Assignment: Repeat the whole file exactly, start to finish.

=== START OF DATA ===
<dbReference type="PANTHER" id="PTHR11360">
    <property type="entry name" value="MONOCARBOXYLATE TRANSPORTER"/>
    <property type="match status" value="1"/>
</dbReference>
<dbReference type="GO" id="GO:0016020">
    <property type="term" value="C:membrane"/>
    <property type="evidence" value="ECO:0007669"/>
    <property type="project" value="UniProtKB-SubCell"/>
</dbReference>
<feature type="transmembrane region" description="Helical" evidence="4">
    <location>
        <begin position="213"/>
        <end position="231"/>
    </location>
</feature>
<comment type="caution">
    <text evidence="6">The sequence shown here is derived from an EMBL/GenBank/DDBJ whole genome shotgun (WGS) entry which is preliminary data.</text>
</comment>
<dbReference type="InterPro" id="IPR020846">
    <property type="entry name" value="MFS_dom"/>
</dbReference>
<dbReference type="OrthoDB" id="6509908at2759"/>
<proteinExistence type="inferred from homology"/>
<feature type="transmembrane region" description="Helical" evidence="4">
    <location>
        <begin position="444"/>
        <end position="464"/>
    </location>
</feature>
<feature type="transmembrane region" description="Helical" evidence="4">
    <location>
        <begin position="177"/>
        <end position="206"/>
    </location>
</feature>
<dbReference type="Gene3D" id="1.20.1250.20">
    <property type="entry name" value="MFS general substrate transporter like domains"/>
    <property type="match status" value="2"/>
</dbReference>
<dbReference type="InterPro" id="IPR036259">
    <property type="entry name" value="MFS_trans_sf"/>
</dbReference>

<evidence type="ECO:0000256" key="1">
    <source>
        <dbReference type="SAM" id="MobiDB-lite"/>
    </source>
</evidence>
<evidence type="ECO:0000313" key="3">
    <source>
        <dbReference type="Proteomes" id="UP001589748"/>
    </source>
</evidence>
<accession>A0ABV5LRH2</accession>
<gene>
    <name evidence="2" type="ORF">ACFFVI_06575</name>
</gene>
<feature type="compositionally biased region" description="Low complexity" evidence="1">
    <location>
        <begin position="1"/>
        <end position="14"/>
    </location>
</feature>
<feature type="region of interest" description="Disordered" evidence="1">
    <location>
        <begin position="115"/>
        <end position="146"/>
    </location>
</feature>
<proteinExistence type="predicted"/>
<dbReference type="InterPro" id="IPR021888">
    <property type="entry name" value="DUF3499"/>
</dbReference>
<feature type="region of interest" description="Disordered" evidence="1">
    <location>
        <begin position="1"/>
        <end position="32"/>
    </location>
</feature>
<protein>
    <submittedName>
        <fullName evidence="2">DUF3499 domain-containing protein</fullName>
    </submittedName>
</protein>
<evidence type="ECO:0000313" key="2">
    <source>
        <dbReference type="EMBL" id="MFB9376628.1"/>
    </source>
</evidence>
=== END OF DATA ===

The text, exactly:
<dbReference type="PANTHER" id="PTHR11360">
    <property type="entry name" value="MONOCARBOXYLATE TRANSPORTER"/>
    <property type="match status" value="1"/>
</dbReference>
<dbReference type="GO" id="GO:0016020">
    <property type="term" value="C:membrane"/>
    <property type="evidence" value="ECO:0007669"/>
    <property type="project" value="UniProtKB-SubCell"/>
</dbReference>
<feature type="transmembrane region" description="Helical" evidence="4">
    <location>
        <begin position="213"/>
        <end position="231"/>
    </location>
</feature>
<comment type="caution">
    <text evidence="6">The sequence shown here is derived from an EMBL/GenBank/DDBJ whole genome shotgun (WGS) entry which is preliminary data.</text>
</comment>
<dbReference type="InterPro" id="IPR020846">
    <property type="entry name" value="MFS_dom"/>
</dbReference>
<dbReference type="OrthoDB" id="6509908at2759"/>
<proteinExistence type="inferred from homology"/>
<feature type="transmembrane region" description="Helical" evidence="4">
    <location>
        <begin position="444"/>
        <end position="464"/>
    </location>
</feature>
<feature type="transmembrane region" description="Helical" evidence="4">
    <location>
        <begin position="177"/>
        <end position="206"/>
    </location>
</feature>
<dbReference type="Gene3D" id="1.20.1250.20">
    <property type="entry name" value="MFS general substrate transporter like domains"/>
    <property type="match status" value="2"/>
</dbReference>
<dbReference type="InterPro" id="IPR036259">
    <property type="entry name" value="MFS_trans_sf"/>
</dbReference>

<evidence type="ECO:0000256" key="1">
    <source>
        <dbReference type="SAM" id="MobiDB-lite"/>
    </source>
</evidence>
<evidence type="ECO:0000313" key="3">
    <source>
        <dbReference type="Proteomes" id="UP001589748"/>
    </source>
</evidence>
<accession>A0ABV5LRH2</accession>
<gene>
    <name evidence="2" type="ORF">ACFFVI_06575</name>
</gene>
<feature type="compositionally biased region" description="Low complexity" evidence="1">
    <location>
        <begin position="1"/>
        <end position="14"/>
    </location>
</feature>
<feature type="region of interest" description="Disordered" evidence="1">
    <location>
        <begin position="115"/>
        <end position="146"/>
    </location>
</feature>
<proteinExistence type="predicted"/>
<dbReference type="InterPro" id="IPR021888">
    <property type="entry name" value="DUF3499"/>
</dbReference>
<feature type="region of interest" description="Disordered" evidence="1">
    <location>
        <begin position="1"/>
        <end position="32"/>
    </location>
</feature>
<protein>
    <submittedName>
        <fullName evidence="2">DUF3499 domain-containing protein</fullName>
    </submittedName>
</protein>
<evidence type="ECO:0000313" key="2">
    <source>
        <dbReference type="EMBL" id="MFB9376628.1"/>
    </source>
</evidence>